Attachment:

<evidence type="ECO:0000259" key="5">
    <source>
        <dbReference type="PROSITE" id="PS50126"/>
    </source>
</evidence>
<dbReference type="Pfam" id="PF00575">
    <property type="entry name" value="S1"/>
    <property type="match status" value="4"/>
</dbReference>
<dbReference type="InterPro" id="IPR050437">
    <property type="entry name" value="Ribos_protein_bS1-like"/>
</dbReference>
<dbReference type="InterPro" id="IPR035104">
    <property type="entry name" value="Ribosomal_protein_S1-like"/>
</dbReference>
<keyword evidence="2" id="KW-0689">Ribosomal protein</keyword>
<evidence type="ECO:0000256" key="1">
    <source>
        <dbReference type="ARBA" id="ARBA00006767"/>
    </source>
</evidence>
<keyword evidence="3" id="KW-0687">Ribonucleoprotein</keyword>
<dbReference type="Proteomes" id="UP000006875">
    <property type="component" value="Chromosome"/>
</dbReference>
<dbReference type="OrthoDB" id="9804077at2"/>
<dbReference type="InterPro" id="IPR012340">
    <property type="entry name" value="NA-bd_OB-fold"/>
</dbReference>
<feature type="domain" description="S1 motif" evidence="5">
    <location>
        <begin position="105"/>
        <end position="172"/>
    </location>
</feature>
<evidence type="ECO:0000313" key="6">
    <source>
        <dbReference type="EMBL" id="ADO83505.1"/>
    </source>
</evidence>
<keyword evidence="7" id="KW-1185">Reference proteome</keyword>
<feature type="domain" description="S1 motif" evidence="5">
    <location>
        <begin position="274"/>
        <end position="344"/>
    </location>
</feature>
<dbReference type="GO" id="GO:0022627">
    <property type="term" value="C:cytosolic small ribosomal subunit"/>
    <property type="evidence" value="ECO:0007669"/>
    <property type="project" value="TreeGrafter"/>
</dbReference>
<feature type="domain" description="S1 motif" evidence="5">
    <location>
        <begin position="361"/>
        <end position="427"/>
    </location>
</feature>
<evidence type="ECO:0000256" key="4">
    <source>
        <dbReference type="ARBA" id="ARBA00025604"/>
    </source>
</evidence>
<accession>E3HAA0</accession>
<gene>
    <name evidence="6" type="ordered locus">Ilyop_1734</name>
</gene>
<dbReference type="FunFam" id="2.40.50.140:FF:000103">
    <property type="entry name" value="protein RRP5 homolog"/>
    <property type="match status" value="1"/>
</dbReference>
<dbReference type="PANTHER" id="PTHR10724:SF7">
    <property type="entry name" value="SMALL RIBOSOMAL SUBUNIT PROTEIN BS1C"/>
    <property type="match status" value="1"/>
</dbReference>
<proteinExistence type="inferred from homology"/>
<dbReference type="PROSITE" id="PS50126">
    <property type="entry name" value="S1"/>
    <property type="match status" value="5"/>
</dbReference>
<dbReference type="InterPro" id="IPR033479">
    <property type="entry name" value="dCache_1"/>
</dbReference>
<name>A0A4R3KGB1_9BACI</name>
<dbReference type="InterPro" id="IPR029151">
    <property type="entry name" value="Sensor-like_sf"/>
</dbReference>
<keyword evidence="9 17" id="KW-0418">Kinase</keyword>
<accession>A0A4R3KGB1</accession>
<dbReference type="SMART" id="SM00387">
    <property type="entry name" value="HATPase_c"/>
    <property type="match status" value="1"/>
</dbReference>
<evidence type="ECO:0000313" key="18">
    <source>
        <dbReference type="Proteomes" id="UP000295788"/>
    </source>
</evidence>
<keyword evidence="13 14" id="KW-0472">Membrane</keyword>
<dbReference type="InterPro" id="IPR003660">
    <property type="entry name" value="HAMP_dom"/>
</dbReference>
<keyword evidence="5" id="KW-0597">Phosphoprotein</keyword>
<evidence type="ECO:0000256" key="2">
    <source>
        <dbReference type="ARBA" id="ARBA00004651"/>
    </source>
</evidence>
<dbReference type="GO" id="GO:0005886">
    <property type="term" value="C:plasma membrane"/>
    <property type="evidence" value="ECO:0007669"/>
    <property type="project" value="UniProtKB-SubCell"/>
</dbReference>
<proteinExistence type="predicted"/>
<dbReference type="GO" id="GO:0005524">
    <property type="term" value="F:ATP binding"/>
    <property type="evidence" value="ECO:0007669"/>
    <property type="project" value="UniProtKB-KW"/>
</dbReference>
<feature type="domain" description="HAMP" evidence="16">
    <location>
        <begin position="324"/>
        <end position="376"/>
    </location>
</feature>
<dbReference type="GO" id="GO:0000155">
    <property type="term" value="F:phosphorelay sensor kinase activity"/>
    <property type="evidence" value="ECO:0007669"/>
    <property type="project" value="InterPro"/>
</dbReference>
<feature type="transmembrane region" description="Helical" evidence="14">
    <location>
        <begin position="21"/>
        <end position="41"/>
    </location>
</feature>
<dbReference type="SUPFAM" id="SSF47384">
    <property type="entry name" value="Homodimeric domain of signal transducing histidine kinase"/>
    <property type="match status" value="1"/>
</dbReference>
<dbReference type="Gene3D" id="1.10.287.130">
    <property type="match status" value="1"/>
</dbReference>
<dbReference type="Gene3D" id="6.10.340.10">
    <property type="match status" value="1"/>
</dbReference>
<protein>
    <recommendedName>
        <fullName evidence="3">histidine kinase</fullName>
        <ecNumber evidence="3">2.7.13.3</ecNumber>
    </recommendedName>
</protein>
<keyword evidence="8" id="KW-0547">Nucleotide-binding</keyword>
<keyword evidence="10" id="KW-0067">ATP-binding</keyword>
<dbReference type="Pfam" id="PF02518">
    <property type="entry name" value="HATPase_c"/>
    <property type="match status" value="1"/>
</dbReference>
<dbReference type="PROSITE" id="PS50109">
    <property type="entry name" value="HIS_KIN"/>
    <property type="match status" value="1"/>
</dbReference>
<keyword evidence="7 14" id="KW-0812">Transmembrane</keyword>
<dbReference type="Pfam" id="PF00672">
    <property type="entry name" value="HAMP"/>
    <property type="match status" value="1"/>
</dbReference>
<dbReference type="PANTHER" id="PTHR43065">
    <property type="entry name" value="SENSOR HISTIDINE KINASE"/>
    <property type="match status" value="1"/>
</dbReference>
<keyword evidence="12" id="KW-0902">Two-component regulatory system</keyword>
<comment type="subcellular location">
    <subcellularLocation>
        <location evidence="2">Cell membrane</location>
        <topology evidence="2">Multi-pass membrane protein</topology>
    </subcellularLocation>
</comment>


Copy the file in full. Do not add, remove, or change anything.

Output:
<evidence type="ECO:0000259" key="5">
    <source>
        <dbReference type="PROSITE" id="PS50126"/>
    </source>
</evidence>
<dbReference type="Pfam" id="PF00575">
    <property type="entry name" value="S1"/>
    <property type="match status" value="4"/>
</dbReference>
<dbReference type="InterPro" id="IPR050437">
    <property type="entry name" value="Ribos_protein_bS1-like"/>
</dbReference>
<dbReference type="InterPro" id="IPR035104">
    <property type="entry name" value="Ribosomal_protein_S1-like"/>
</dbReference>
<keyword evidence="2" id="KW-0689">Ribosomal protein</keyword>
<evidence type="ECO:0000256" key="1">
    <source>
        <dbReference type="ARBA" id="ARBA00006767"/>
    </source>
</evidence>
<keyword evidence="3" id="KW-0687">Ribonucleoprotein</keyword>
<dbReference type="Proteomes" id="UP000006875">
    <property type="component" value="Chromosome"/>
</dbReference>
<dbReference type="OrthoDB" id="9804077at2"/>
<dbReference type="InterPro" id="IPR012340">
    <property type="entry name" value="NA-bd_OB-fold"/>
</dbReference>
<feature type="domain" description="S1 motif" evidence="5">
    <location>
        <begin position="105"/>
        <end position="172"/>
    </location>
</feature>
<evidence type="ECO:0000313" key="6">
    <source>
        <dbReference type="EMBL" id="ADO83505.1"/>
    </source>
</evidence>
<keyword evidence="7" id="KW-1185">Reference proteome</keyword>
<feature type="domain" description="S1 motif" evidence="5">
    <location>
        <begin position="274"/>
        <end position="344"/>
    </location>
</feature>
<dbReference type="GO" id="GO:0022627">
    <property type="term" value="C:cytosolic small ribosomal subunit"/>
    <property type="evidence" value="ECO:0007669"/>
    <property type="project" value="TreeGrafter"/>
</dbReference>
<feature type="domain" description="S1 motif" evidence="5">
    <location>
        <begin position="361"/>
        <end position="427"/>
    </location>
</feature>
<evidence type="ECO:0000256" key="4">
    <source>
        <dbReference type="ARBA" id="ARBA00025604"/>
    </source>
</evidence>
<accession>E3HAA0</accession>
<gene>
    <name evidence="6" type="ordered locus">Ilyop_1734</name>
</gene>
<dbReference type="FunFam" id="2.40.50.140:FF:000103">
    <property type="entry name" value="protein RRP5 homolog"/>
    <property type="match status" value="1"/>
</dbReference>
<dbReference type="PANTHER" id="PTHR10724:SF7">
    <property type="entry name" value="SMALL RIBOSOMAL SUBUNIT PROTEIN BS1C"/>
    <property type="match status" value="1"/>
</dbReference>
<proteinExistence type="inferred from homology"/>
<dbReference type="PROSITE" id="PS50126">
    <property type="entry name" value="S1"/>
    <property type="match status" value="5"/>
</dbReference>
<dbReference type="InterPro" id="IPR033479">
    <property type="entry name" value="dCache_1"/>
</dbReference>
<name>A0A4R3KGB1_9BACI</name>
<dbReference type="InterPro" id="IPR029151">
    <property type="entry name" value="Sensor-like_sf"/>
</dbReference>
<keyword evidence="9 17" id="KW-0418">Kinase</keyword>
<accession>A0A4R3KGB1</accession>
<dbReference type="SMART" id="SM00387">
    <property type="entry name" value="HATPase_c"/>
    <property type="match status" value="1"/>
</dbReference>
<evidence type="ECO:0000313" key="18">
    <source>
        <dbReference type="Proteomes" id="UP000295788"/>
    </source>
</evidence>
<keyword evidence="13 14" id="KW-0472">Membrane</keyword>
<dbReference type="InterPro" id="IPR003660">
    <property type="entry name" value="HAMP_dom"/>
</dbReference>
<keyword evidence="5" id="KW-0597">Phosphoprotein</keyword>
<evidence type="ECO:0000256" key="2">
    <source>
        <dbReference type="ARBA" id="ARBA00004651"/>
    </source>
</evidence>
<dbReference type="GO" id="GO:0005886">
    <property type="term" value="C:plasma membrane"/>
    <property type="evidence" value="ECO:0007669"/>
    <property type="project" value="UniProtKB-SubCell"/>
</dbReference>
<proteinExistence type="predicted"/>
<dbReference type="GO" id="GO:0005524">
    <property type="term" value="F:ATP binding"/>
    <property type="evidence" value="ECO:0007669"/>
    <property type="project" value="UniProtKB-KW"/>
</dbReference>
<feature type="domain" description="HAMP" evidence="16">
    <location>
        <begin position="324"/>
        <end position="376"/>
    </location>
</feature>
<dbReference type="GO" id="GO:0000155">
    <property type="term" value="F:phosphorelay sensor kinase activity"/>
    <property type="evidence" value="ECO:0007669"/>
    <property type="project" value="InterPro"/>
</dbReference>
<feature type="transmembrane region" description="Helical" evidence="14">
    <location>
        <begin position="21"/>
        <end position="41"/>
    </location>
</feature>
<dbReference type="SUPFAM" id="SSF47384">
    <property type="entry name" value="Homodimeric domain of signal transducing histidine kinase"/>
    <property type="match status" value="1"/>
</dbReference>
<dbReference type="Gene3D" id="1.10.287.130">
    <property type="match status" value="1"/>
</dbReference>
<dbReference type="Gene3D" id="6.10.340.10">
    <property type="match status" value="1"/>
</dbReference>
<protein>
    <recommendedName>
        <fullName evidence="3">histidine kinase</fullName>
        <ecNumber evidence="3">2.7.13.3</ecNumber>
    </recommendedName>
</protein>
<keyword evidence="8" id="KW-0547">Nucleotide-binding</keyword>
<keyword evidence="10" id="KW-0067">ATP-binding</keyword>
<dbReference type="Pfam" id="PF02518">
    <property type="entry name" value="HATPase_c"/>
    <property type="match status" value="1"/>
</dbReference>
<dbReference type="PROSITE" id="PS50109">
    <property type="entry name" value="HIS_KIN"/>
    <property type="match status" value="1"/>
</dbReference>
<keyword evidence="7 14" id="KW-0812">Transmembrane</keyword>
<dbReference type="Pfam" id="PF00672">
    <property type="entry name" value="HAMP"/>
    <property type="match status" value="1"/>
</dbReference>
<dbReference type="PANTHER" id="PTHR43065">
    <property type="entry name" value="SENSOR HISTIDINE KINASE"/>
    <property type="match status" value="1"/>
</dbReference>
<keyword evidence="12" id="KW-0902">Two-component regulatory system</keyword>
<comment type="subcellular location">
    <subcellularLocation>
        <location evidence="2">Cell membrane</location>
        <topology evidence="2">Multi-pass membrane protein</topology>
    </subcellularLocation>
</comment>